This blog post was written by Carol Haraden, IHI Vice President and patient safety expert, in collaboration with Kedar Mate, IHI Vice President, and Amelia Cline, IHI Research Assistant.
Spreading improvement success from the pilot unit to the rest of the organization is one of quality improvement’s greatest challenges. We know this kind of spread is vital to having a continuously improving organization, but it is a problem that seems to be plaguing everyone doing this work, no matter the context.
Here’s an all too common example: a hospital dramatically reduces their central line infection rate in the intensive care unit and starts to see improvement in their organization-wide metrics. The leadership is thrilled with their success and begins to focus its energy on the next big hurdle: reducing sepsis mortality. What is the problem? The improvements they have seen in their safety metrics have allowed them to overestimate the spread of that work. They have stopped short of implementing the practice of using a central line bundle in all units and all sites where patients receive central lines, leaving potential harm and mortality "on the table."
After 15 years of studying, learning, and teaching about organizational spread at IHI, we know that achieving true coverage and completeness remains a persistent barrier to improvement. It is a challenge in quality improvement of all types – not just with safety bundles – and it is one of the problems IHI’s innovation team is focusing on.
We’re seeking answers to questions like:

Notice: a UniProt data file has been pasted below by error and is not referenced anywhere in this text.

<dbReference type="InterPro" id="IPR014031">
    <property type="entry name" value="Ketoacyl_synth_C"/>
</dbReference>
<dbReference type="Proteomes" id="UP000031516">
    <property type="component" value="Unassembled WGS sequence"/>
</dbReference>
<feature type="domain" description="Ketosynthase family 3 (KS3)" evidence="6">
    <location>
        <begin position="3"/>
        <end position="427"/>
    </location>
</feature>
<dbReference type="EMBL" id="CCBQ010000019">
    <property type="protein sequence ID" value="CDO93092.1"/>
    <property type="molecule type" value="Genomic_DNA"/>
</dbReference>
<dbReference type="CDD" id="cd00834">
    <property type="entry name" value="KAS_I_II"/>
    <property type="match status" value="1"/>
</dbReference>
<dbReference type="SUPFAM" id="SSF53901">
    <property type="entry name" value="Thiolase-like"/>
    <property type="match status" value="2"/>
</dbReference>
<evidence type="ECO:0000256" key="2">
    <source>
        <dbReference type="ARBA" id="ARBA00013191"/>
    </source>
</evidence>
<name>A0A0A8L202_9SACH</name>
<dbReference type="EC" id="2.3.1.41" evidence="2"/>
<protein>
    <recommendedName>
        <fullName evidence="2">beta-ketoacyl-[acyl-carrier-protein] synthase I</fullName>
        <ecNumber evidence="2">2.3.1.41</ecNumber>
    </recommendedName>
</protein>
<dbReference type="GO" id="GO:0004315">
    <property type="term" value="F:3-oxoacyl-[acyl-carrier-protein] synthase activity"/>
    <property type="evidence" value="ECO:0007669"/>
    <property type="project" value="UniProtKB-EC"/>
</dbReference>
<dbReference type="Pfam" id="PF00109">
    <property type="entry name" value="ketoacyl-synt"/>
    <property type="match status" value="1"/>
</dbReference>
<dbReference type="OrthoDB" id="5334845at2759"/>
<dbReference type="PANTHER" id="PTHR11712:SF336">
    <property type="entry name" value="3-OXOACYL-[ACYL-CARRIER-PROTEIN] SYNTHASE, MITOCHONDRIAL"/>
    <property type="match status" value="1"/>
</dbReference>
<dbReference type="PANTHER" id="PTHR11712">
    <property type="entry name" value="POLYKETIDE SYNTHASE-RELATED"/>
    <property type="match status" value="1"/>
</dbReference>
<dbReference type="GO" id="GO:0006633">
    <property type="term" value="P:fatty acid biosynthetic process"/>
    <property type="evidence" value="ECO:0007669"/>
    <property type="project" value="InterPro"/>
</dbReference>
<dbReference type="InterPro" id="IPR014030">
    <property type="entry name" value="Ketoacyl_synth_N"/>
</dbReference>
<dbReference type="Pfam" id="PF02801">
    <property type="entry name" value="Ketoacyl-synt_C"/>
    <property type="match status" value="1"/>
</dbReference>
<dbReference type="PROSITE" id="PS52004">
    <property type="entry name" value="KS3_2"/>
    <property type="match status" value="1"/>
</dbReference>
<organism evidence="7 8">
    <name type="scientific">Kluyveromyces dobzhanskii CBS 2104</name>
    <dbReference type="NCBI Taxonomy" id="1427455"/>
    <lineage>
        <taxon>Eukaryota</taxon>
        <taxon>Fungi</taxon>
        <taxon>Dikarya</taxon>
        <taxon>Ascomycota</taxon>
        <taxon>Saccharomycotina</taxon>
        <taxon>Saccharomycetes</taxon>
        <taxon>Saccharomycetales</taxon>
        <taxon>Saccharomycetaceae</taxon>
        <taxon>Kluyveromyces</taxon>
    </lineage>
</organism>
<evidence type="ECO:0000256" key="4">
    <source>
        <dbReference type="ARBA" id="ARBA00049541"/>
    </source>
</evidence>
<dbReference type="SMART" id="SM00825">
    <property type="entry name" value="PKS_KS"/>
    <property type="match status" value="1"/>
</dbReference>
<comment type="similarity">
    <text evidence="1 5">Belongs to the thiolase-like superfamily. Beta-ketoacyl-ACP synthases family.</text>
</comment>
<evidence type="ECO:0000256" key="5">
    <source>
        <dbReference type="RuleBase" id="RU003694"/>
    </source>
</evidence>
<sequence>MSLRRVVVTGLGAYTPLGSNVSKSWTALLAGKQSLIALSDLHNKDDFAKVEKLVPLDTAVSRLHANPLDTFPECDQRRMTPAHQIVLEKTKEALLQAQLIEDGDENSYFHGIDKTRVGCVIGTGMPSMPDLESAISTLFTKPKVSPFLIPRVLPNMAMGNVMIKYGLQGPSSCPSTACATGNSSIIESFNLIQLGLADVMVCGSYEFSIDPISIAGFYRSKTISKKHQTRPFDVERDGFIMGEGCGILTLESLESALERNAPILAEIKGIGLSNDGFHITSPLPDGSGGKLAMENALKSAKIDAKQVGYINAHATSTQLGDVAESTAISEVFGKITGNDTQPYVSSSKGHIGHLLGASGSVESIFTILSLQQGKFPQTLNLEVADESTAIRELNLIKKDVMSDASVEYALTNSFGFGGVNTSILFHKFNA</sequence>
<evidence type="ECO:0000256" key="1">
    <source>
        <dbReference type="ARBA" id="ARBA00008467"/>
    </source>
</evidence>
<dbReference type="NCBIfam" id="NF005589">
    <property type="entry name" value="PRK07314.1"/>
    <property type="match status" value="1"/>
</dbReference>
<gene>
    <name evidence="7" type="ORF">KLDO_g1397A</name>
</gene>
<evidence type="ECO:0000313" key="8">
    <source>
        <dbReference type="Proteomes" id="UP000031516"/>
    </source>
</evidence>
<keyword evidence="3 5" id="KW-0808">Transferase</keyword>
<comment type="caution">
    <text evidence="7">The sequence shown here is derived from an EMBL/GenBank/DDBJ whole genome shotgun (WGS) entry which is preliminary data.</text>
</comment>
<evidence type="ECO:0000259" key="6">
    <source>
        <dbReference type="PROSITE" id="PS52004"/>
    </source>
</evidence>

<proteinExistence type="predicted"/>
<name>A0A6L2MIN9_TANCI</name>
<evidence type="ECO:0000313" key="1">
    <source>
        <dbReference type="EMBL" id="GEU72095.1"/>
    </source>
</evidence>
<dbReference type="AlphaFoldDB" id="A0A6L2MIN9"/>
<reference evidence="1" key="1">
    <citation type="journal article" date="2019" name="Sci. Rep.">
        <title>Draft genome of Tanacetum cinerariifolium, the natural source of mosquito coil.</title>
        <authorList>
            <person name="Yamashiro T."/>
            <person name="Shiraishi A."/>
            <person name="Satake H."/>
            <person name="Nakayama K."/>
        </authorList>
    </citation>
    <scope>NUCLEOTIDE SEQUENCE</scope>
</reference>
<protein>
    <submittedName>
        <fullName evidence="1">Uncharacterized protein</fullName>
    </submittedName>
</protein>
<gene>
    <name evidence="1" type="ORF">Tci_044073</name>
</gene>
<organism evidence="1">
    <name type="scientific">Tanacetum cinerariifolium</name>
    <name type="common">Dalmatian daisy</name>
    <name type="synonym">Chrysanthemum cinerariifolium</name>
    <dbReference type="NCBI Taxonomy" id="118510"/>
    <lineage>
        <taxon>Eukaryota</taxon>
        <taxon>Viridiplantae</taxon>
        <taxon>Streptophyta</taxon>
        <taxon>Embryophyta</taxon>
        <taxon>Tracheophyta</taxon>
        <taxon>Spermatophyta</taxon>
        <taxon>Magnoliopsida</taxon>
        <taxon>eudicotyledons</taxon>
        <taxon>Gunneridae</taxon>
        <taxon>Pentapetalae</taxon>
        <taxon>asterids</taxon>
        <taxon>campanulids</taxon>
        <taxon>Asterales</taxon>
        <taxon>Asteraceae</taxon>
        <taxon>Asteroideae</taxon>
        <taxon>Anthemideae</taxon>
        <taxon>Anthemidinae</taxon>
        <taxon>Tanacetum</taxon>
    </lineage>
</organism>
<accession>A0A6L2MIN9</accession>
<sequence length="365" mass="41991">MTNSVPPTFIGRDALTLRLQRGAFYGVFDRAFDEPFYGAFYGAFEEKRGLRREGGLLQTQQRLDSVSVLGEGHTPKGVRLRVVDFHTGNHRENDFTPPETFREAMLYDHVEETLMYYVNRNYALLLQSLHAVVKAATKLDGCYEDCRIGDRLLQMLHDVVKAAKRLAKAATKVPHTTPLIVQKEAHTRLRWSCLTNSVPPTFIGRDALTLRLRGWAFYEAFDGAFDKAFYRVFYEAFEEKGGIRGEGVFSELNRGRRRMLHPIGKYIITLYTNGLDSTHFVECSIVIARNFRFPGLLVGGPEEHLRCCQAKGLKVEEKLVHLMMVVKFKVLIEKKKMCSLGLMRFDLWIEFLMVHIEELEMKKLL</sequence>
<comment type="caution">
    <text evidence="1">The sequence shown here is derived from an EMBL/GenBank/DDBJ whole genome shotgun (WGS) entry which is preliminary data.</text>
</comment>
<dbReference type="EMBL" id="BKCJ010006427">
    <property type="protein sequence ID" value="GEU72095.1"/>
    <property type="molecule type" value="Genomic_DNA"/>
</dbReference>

- What does it take to go the last mile and bring about organizational change across the board?
- How do you compel that last service line or practitioner to adopt and sustain a change?
- Has anyone created a successful spread plan that continues to push and track the spread from the first pilot unit until you've reached full coverage and completeness?
To find answers, we’re first reaching out to a few of IHI's friends and experts in the field to hear what they have to say. We start with a simple question: "What systems or improvements in your organization have you been able to spread to all relevant beds, teams, and units?" In response we have heard, almost universally, heavy sighs and echoes of the challenges.
We are still working on it here at IHI, but a few themes and best practices are starting to emerge.
Tactics for leadership:
- Constancy of purpose: set the expectation that leadership will keep asking and that staff cannot wait out this "flavor of the month".
- Have a realistic understanding of change fatigue and how much process improvement the organization can do at once.
- Manage improvement for spread rather than catering your methods to the best performers.
- Build in necessary redundancies in the system to catch lapses in spread.
- Create a visual display of coverage and completeness to track progress.
- Create half-life type goals rather than finite targets so the organization does not become complacent once a target has been achieved.
Tactics for bringing along those who have not yet adopted the change:
- Get the vital few on board (the majority will follow). The remainder will need to be managed.
- Understand what prevents the remaining few from coming on board.
- Use your champions and quickly find a success story. Measure and spread the word. Some of the most effective champions are the ones who are former hold outs.
- Start small with the skeptical and unwilling, asking questions like "Will you try it for a day?"
- Use leadership to force the issue. Be straightforward and ask, "Do you know something that we don't? If you do, we need to understand it. If not, you need to get on board."
We’re asking you next: What systems or improvements in your organization have you been able to spread to all relevant beds, teams, and units? What visual displays did you use to help? How do you push your organization over that last hump?